To stage new code and not immediately overwrite running code, Azure has a feature called Deployment slots. According to Microsoft, Deployment slots allow Developers to deploy different versions of Web Apps to different URLs. You can test a certain version and then swap content and configuration between slots. This is likely how you would eventually deploy your code to Production.
Up and Running
Below, the three Azure App Services are shown in the Azure Portal, successfully deployed and running. Note their Status, App Type, Location, and Subscription.
Before exploring the deployed UI, the two Azure API Apps should be tested using Postman. Once the API is confirmed to be working properly, populated by making an HTTP Post request to the
menuitems API, the
RestaurantOrderService Azure API Service. When the HTTP Post request is made, the
RestaurantOrderService stores a set of menu items in the
RestaurantMenu Atlas MongoDB database, in the
The Angular UI, the
RestaurantWeb Azure Web App, is viewed by using the URL provided in the Web App’s
Overview tab. The menu items displayed in the drop-down are supplied by an HTTP GET request to the
menuitems API, provided by the
RestaurantMenuService Azure API Service.
Your order is placed through an HTTP Post request to the
orders API, the
RestaurantOrderService Azure API Service. The
RestaurantOrderService stores the order in the
RestaurantOrder Atlas MongoDB database, in the
orders collection. The order details are returned in the response body and displayed in the UI.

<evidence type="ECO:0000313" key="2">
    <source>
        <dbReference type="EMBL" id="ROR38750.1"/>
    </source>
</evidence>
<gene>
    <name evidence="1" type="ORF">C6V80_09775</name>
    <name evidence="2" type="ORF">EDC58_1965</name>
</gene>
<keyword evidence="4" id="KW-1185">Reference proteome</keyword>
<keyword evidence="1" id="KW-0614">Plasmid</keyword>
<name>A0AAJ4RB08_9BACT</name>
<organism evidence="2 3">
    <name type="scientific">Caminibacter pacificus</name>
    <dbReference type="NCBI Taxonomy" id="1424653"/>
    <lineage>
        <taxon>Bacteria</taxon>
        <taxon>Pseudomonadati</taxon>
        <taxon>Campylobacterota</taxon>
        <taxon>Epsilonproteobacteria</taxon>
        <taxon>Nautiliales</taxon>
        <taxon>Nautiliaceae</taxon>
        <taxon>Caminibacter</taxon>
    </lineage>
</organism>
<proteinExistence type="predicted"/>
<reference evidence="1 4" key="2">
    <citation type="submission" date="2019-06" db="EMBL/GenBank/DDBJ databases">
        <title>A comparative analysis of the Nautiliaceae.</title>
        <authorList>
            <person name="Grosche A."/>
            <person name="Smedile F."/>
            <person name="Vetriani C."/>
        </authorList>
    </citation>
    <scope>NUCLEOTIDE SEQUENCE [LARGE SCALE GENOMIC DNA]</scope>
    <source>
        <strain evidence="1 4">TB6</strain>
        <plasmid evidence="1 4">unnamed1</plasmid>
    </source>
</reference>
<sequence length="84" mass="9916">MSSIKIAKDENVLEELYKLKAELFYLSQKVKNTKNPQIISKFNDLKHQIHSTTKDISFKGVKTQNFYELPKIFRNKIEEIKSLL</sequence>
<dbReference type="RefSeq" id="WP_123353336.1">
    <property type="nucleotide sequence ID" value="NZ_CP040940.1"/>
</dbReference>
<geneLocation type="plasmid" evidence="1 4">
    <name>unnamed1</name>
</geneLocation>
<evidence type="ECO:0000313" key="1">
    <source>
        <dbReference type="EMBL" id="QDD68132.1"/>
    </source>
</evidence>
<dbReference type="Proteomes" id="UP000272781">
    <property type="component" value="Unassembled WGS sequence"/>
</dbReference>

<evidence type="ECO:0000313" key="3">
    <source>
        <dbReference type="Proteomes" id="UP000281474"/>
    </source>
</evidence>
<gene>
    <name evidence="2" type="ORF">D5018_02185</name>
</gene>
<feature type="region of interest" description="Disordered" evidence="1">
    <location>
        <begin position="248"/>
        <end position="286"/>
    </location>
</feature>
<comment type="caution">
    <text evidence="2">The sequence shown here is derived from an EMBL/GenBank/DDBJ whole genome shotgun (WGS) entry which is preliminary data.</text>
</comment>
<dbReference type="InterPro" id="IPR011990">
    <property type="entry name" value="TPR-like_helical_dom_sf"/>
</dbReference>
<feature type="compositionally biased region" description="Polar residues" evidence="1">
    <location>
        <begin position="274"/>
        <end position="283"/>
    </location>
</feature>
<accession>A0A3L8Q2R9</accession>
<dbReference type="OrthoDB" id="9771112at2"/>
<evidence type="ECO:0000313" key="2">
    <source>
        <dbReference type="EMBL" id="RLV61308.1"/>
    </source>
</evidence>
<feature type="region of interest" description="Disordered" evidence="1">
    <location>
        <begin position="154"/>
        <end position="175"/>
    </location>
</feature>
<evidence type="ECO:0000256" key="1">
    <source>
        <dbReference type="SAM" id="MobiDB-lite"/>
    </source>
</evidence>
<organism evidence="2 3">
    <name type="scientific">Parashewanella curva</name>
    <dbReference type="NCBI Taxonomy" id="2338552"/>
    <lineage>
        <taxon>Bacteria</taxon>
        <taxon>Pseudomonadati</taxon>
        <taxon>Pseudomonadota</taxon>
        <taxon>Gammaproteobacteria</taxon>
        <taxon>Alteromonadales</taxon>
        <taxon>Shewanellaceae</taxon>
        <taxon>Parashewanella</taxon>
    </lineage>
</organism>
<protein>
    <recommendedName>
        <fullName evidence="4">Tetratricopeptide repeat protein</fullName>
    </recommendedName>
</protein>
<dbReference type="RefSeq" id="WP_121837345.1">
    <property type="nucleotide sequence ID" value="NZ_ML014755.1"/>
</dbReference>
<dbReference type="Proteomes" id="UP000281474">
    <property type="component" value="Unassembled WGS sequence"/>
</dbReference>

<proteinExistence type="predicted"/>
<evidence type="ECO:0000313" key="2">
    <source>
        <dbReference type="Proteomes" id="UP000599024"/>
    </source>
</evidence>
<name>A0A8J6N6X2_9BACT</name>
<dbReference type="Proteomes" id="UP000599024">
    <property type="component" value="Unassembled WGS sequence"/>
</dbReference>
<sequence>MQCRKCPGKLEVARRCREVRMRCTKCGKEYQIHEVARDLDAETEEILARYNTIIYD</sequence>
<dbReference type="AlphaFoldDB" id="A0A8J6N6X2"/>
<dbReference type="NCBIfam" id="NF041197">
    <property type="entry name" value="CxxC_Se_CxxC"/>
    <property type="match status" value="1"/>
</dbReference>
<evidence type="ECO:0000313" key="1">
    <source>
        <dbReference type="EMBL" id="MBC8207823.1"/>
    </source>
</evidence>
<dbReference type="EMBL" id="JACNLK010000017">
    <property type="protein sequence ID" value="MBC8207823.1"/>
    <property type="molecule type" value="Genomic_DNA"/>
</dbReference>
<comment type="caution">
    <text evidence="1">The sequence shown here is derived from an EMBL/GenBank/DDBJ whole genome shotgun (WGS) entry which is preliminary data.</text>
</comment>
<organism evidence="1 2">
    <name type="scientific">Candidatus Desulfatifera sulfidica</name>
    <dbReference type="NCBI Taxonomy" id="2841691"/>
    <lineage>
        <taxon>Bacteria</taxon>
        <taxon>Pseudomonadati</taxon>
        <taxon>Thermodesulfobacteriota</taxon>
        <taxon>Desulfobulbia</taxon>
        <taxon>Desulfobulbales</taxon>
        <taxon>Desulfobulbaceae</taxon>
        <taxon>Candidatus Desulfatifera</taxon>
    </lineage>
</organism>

Once you have the development version of the application successfully up and running on Atlas and Azure, you can start to configure, test, and deploy additional application versions, as App Services, into higher Azure environments, such as Test, Performance, and eventually, Production.
Azure provides in-depth monitoring and performance analytics capabilities for your deployed applications with services like Application Insights. With Azure’s monitoring resources, you can monitor the live performance of your application and set up alerts for application errors and performance issues. Real-time monitoring useful when conducting performance tests. Developers can analyze response time of each API method and optimize the application, Azure configuration, and MongoDB databases, before deploying to Production.
This post demonstrated how the Cloud has shifted application development to a Cloud-first model. Future posts will demonstrate how an application, such as the app featured in this post, is secured, and how it is continuously built, tested, and deployed, using DevOps practices.
All opinions in this post are my own, and not necessarily the views of my current or past employers or their clients.